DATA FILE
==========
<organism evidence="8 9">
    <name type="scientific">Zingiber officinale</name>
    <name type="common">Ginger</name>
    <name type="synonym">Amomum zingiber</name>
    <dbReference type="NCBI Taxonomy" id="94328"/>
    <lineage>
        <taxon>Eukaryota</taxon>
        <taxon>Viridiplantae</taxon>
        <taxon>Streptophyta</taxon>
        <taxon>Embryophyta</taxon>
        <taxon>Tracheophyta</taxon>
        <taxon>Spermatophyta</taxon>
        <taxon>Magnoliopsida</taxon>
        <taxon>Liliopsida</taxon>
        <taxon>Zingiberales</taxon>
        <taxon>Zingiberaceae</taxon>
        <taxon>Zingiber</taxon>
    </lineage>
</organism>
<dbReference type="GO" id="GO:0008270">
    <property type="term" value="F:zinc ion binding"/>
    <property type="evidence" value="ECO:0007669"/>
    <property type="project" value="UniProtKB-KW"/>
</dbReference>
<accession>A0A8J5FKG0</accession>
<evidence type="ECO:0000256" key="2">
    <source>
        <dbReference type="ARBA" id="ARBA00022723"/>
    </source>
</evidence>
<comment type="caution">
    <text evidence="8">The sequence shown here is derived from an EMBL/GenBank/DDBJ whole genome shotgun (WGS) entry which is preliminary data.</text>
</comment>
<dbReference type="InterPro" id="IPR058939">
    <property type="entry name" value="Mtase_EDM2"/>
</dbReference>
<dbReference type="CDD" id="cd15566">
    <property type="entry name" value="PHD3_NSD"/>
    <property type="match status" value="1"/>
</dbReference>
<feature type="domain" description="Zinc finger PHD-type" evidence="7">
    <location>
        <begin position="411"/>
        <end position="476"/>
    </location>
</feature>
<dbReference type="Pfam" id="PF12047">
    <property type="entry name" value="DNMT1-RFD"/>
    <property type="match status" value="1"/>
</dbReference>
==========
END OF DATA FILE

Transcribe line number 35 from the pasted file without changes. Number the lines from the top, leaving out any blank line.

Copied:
    <property type="entry name" value="Mtase_EDM2"/>